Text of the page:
REVIEW: Goodbye Christopher Robin

Hannah Parker reviews the new film documenting the creation of our beloved bear, Winnie the Pooh and his adventures…

One of the most memorable franchises as a child is Winnie The Pooh (1924). The story of a young boy and his bunch of animal friends embarking on plenty of adventures. Through the eyes of an innocent and naive child, these stories are real. As we grow up, we realise these beautifully uplifting and happy tales are of a young boy and his imagination.

Goodbye Christopher Robin (2017) explores the story behind Christopher Robin and his forest friends. It’s a much more solemn tale of a man’s struggle with post-traumatic stress following the Great World War. This mental health condition not only causes A. A. Milne to find living in the hustle and bustle of the west end difficult, but it also effects his relationship with his son.

The man given the task of recreating this complex and intense character is Domhnall Gleeson (Harry Potter and the Deathly Hallows part 1 and 2, Ex Machina). His performance is one of absolute inspiration for any aspiring actors. He’s playing a character that could easily be unlikable, and yet somehow makes us care. We see his panic attacks when a balloon pops or a bright light comes on and we understand. We see a glimmer of a smile when he spends some quality time with his son and our hearts warm. We see his wife treating him unkindly and we begin to dislike her. Mental illness is often showed in unflattering lights in TV shows and films, but this movie gives a true and honest insight into the daily life of a person suffering from PTSD.

He’s playing a character that could easily be unlikable, and yet somehow makes us care.

Key trends from statistics by Samaritans prove just how prevalent suicide by men still is in 2017. Their stats showed that the highest suicide rate in the UK was for men aged 40–44. There is still a stigma surrounding mental health, in particular with men, that you’re viewed as weak if you admit you need some kind of support or help. In this particular film, it seems A. A. Milne struggled to find any support or help other than his friend who had also experienced the war. He suffered in silence, even hiding his illness from his wife.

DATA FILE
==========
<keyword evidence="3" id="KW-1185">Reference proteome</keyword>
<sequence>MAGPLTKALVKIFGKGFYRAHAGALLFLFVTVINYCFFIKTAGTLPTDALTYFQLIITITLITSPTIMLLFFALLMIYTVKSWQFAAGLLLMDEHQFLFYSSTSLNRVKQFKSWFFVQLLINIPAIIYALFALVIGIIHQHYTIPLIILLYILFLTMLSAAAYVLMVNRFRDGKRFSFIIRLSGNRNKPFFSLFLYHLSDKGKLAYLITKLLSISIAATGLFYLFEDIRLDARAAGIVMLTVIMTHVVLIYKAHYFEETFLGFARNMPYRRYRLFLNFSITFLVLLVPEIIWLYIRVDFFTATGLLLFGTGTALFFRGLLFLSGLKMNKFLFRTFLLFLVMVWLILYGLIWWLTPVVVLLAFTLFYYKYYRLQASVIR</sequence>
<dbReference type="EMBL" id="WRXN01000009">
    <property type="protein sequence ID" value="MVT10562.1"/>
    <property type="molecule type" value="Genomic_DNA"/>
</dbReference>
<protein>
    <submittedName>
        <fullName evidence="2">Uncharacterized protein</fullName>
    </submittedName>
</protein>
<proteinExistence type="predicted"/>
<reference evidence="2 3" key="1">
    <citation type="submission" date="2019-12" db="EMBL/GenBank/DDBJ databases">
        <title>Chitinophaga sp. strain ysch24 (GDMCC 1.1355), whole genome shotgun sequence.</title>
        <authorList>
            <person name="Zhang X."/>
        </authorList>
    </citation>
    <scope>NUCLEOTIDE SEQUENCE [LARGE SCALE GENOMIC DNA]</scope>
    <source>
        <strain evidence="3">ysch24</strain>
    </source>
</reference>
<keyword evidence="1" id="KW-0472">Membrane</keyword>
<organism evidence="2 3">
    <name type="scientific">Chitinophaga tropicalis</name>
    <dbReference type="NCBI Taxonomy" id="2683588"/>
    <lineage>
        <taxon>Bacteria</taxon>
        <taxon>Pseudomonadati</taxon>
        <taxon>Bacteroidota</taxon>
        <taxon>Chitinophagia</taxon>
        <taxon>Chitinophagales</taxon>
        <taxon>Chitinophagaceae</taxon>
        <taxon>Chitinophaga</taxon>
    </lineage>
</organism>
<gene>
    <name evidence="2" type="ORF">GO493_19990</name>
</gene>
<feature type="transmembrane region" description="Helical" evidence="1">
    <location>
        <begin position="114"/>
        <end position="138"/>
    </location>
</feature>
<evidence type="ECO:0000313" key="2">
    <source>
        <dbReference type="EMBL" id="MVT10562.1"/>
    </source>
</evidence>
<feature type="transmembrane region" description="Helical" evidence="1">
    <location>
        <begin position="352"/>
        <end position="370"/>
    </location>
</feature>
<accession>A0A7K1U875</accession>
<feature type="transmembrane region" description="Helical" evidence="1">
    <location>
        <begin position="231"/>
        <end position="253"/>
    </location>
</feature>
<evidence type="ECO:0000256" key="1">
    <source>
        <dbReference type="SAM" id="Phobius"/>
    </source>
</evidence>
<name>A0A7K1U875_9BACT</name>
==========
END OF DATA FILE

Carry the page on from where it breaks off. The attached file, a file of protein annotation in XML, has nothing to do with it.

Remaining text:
However, just like many mental health conditions, it didn’t effect him every minute of every day. It would creep up on him at unexpected times. So, it wasn’t just 109 minutes of a melancholic man shuffling his feet around the countryside. We see the relationship with his son, Christopher Robin (AKA Billy Moon) turn from almost-strangers, to best friends. Their relationship grows from their equally lavish imaginations, and spending days in the outdoors creating their own stories and adventures. This is essentially where A. A. Milne’s inspirations for Winnie the Pooh comes from.

The film is a true depiction of the stiff upper lip that Brits are often forced to live with. Milne often talks about his hatred towards war, his disbelief that it won’t happen again, and his passion for trying to end war for good. But, no one wants to listen. They simply want to forget that it happened and carry on dunking biscuits in their tea. Low and behold, war breaks out for a second time during the film and Christopher Robin himself goes to serve.

The movie gives a refreshing take on mental health, especially from a man’s point of view. It lets us into the most personal of moments, it helps us to understand the episodes of pure panic, anxiety and depression. It also highlights this ridiculous stigma around men’s mental health, and also the absurd way in which Brits aren’t allowed to be angry or upset at the world. We aren’t allowed to mull over something that’s effected us negatively. We’re pressured and expected to just move on. What an unhealthy and unhappy way to live.

But, the film also showcases just how important imagination is. It takes us away from the troubles of real life, it helps us to expand our minds, and it brings us closer to those we choose to imagine with. Imagination doesn’t change the world and we aren’t allowed to have any when we’re adults. But the truth is, imagination is a magical thing that we as humans should never lose.

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